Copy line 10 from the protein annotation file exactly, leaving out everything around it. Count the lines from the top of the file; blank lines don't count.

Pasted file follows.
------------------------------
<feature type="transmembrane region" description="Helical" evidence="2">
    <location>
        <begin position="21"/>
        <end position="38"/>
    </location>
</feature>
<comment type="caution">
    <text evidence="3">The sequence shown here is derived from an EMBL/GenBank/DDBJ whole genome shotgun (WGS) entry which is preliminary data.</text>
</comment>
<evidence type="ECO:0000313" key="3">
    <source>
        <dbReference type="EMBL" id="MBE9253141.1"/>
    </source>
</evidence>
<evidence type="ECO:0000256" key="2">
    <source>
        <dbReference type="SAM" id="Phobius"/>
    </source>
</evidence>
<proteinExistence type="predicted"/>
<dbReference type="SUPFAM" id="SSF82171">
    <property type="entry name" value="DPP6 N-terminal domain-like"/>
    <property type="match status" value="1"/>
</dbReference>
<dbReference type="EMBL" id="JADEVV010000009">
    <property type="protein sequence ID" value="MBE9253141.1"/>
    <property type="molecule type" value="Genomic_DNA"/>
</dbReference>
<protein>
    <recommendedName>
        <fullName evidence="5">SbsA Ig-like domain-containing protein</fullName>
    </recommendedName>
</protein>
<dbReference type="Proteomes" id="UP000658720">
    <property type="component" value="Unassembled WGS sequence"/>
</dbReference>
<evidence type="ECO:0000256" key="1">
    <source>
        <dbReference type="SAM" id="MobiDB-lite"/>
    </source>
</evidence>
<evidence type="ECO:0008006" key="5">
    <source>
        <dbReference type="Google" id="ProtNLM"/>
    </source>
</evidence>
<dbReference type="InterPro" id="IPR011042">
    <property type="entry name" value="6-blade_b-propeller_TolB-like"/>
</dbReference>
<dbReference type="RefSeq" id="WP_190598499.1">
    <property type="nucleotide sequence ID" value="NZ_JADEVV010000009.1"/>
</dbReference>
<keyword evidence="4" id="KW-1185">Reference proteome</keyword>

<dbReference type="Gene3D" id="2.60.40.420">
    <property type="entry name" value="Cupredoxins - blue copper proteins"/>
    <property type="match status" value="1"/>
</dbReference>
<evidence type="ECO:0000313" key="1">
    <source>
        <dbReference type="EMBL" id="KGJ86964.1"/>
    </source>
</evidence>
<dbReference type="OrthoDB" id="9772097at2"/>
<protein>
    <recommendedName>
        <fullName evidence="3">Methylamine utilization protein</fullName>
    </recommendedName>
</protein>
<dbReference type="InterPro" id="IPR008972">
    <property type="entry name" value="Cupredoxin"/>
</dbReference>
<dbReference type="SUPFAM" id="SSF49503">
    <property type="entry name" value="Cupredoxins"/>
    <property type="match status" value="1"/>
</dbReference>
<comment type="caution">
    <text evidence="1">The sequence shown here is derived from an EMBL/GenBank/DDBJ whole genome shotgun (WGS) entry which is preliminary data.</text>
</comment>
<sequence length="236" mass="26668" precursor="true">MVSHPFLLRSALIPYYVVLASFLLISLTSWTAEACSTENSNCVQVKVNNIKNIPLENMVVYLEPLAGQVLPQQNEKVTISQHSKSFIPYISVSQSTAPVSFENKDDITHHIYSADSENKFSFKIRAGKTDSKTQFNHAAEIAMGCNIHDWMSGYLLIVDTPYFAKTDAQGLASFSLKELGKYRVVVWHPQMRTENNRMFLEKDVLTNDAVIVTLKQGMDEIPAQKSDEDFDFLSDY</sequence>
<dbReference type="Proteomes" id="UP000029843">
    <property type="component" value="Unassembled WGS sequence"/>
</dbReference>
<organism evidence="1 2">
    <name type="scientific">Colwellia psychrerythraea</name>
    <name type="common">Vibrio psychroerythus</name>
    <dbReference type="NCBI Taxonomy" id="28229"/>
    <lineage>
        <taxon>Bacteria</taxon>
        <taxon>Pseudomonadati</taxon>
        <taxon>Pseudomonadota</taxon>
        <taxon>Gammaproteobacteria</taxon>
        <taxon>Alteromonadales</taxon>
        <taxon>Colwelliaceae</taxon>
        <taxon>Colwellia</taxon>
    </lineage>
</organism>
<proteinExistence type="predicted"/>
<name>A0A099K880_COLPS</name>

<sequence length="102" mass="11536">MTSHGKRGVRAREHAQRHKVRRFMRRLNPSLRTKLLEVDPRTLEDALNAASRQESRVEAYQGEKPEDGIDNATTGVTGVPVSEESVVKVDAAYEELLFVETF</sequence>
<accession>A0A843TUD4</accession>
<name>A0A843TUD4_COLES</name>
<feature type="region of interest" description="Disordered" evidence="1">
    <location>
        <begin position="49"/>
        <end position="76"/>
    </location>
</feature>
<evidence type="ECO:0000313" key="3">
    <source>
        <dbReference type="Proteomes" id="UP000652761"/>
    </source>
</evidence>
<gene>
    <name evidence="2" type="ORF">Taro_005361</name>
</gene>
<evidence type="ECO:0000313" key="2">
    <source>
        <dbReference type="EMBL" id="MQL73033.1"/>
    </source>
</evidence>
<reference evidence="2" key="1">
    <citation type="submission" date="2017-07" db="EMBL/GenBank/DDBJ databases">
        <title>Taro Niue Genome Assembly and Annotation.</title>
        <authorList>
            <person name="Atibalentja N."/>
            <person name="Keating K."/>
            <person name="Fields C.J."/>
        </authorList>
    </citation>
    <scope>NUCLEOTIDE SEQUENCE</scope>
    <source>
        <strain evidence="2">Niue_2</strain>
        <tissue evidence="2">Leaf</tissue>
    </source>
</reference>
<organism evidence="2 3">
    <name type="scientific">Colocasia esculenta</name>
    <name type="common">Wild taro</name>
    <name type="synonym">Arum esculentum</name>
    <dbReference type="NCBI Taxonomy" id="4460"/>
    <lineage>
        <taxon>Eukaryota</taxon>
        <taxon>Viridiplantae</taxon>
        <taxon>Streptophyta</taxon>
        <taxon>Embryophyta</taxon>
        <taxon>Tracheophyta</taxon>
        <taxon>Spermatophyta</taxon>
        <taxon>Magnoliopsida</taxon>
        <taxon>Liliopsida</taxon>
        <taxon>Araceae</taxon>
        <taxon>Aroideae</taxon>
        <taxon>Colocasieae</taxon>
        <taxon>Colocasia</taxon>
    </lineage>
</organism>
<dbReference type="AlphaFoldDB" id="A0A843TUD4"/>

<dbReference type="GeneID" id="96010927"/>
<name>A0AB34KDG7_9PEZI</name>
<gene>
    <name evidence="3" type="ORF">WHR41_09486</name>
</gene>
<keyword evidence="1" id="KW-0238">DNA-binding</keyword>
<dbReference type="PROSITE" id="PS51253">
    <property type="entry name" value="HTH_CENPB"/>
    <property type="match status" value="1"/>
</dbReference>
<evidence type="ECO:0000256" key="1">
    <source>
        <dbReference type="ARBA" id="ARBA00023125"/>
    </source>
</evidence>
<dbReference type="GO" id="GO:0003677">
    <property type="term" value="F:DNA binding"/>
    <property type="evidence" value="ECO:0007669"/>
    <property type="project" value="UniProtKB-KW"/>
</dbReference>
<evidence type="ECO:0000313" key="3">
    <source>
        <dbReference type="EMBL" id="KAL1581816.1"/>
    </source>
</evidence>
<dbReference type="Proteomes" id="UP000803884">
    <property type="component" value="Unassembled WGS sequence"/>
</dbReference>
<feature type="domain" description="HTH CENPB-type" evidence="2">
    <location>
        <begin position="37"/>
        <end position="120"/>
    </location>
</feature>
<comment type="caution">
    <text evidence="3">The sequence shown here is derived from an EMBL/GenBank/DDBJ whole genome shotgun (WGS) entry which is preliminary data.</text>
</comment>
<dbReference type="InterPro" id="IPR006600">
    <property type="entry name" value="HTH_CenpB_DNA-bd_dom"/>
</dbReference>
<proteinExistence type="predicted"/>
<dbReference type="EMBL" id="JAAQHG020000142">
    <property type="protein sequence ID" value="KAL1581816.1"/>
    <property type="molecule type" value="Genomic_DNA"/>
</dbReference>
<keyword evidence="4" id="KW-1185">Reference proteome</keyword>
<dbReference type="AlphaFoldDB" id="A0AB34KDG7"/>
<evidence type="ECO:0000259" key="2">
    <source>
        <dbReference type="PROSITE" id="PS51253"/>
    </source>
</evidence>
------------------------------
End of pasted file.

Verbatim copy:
<evidence type="ECO:0000313" key="3">